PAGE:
It’s a sentiment shared by the Fire Sector Federation (FSF) – a not-for-profit, non-government forum for fire-related matters. According to Federation Chairman Paul Fuller, the principal issue is one of communication.

“We are gravely concerned in particular about the whole design, specification, supply chain and construction process,” said Mr Fuller.

“The system is inherently fragmented; meaning decisions about design strategies, products, techniques, certification, competency and auditing, amongst others, are made in a disjointed and often ineffective and inconsistent manner, with less regard to fire safety than should be the case.”

As such, the FSF has extended a hand to policymakers, the view being that the industry needs to have its say in reshaping the UK fire sector for the better.

“The Federation has made an offer to Government to assist. It is calling for Government to be proactive in helping to develop the most appropriate mix of solutions to make sure a tragedy such as Grenfell Tower can never happen again. We expect a response from Government soon.”

Understandably, health and safety has also come under intense scrutiny post-Grenfell. More than 700 organisations and individuals have petitioned the Prime Minister rethink the “arbitrary deregulation of health and safety,” – among them, global health and safety professionals, leading academics and even some MPs.

“We believe it is totally unacceptable for residents, members of the public and our emergency services to be exposed to this level of preventable risk in modern-day Britain,” said the open letter addressing Mrs May.

A comprehensive review of the Building Regulations 2010 – specifically Part B, which covers fire safety within England – should be a matter of urgency, the letter stated, with improvements made this Parliament.

“We’ve seen organisations review and recalibrate their buildings’ fire protection arrangements, post-Grenfell Tower,” said Park Health & Safety Partnership founder Lawrence Waterman, who previously led health and safety for the London 2012 Olympic Delivery Authority.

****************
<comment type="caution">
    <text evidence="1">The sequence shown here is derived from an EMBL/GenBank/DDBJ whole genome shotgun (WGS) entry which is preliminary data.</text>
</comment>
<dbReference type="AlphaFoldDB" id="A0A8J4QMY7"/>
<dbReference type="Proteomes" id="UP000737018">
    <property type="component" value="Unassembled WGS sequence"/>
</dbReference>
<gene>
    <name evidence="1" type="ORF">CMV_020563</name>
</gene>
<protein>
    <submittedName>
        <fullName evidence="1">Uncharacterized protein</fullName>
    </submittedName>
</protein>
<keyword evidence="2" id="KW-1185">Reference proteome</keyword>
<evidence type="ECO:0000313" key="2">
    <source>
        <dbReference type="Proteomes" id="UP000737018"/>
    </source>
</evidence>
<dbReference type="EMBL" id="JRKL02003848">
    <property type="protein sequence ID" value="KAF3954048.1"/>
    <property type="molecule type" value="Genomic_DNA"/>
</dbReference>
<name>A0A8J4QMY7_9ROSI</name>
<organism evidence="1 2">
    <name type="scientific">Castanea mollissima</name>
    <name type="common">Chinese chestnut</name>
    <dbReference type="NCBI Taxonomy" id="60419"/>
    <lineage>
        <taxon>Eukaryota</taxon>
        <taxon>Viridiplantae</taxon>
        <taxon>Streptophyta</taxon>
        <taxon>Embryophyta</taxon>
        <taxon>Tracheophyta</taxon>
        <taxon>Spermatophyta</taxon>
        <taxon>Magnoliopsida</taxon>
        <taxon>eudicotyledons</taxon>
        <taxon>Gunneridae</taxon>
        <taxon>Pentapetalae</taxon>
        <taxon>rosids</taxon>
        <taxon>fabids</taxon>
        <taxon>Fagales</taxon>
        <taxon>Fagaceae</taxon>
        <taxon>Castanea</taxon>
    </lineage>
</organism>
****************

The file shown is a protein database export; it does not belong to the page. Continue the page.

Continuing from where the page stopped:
“In effect, Grenfell has raised doubts in the minds of the decent-minded over whether building safety regulations are stringent enough, whether the Government is setting the bar too low. And that’s why we, in the safety sector, want Theresa May and her Ministers to rethink their ‘one in, three out’ approach to deregulation that includes health and safety.

“We’re very willing indeed to sit down with the Government to help ensure it promotes smart safety regulations that protect people without being overly burdensome – but it’s time to scrap the red tape initiative.”

Nathan Garnett, Event Director of UK Construction Week, also implored the construction industry to act swiftly and with the best interests of those affected at heart.

He said: “It seems incumbent on the industry that it must act, and fast, as a sign of respect for those that lost their lives. By making dramatic improvements in the quality and safety of building in the UK, the industry can do something to demonstrate to those who have lost people that action is being taken.”

As is so often the case, it has taken disaster on an unprecedented scale to spark debate on building reform. Here, the construction sector has a vital role to play and central government would be wise to take note. But we must not forget the human cost, the true extent of which is not yet known. Never again can there be another Grenfell Tower.

Words | Robert Atherton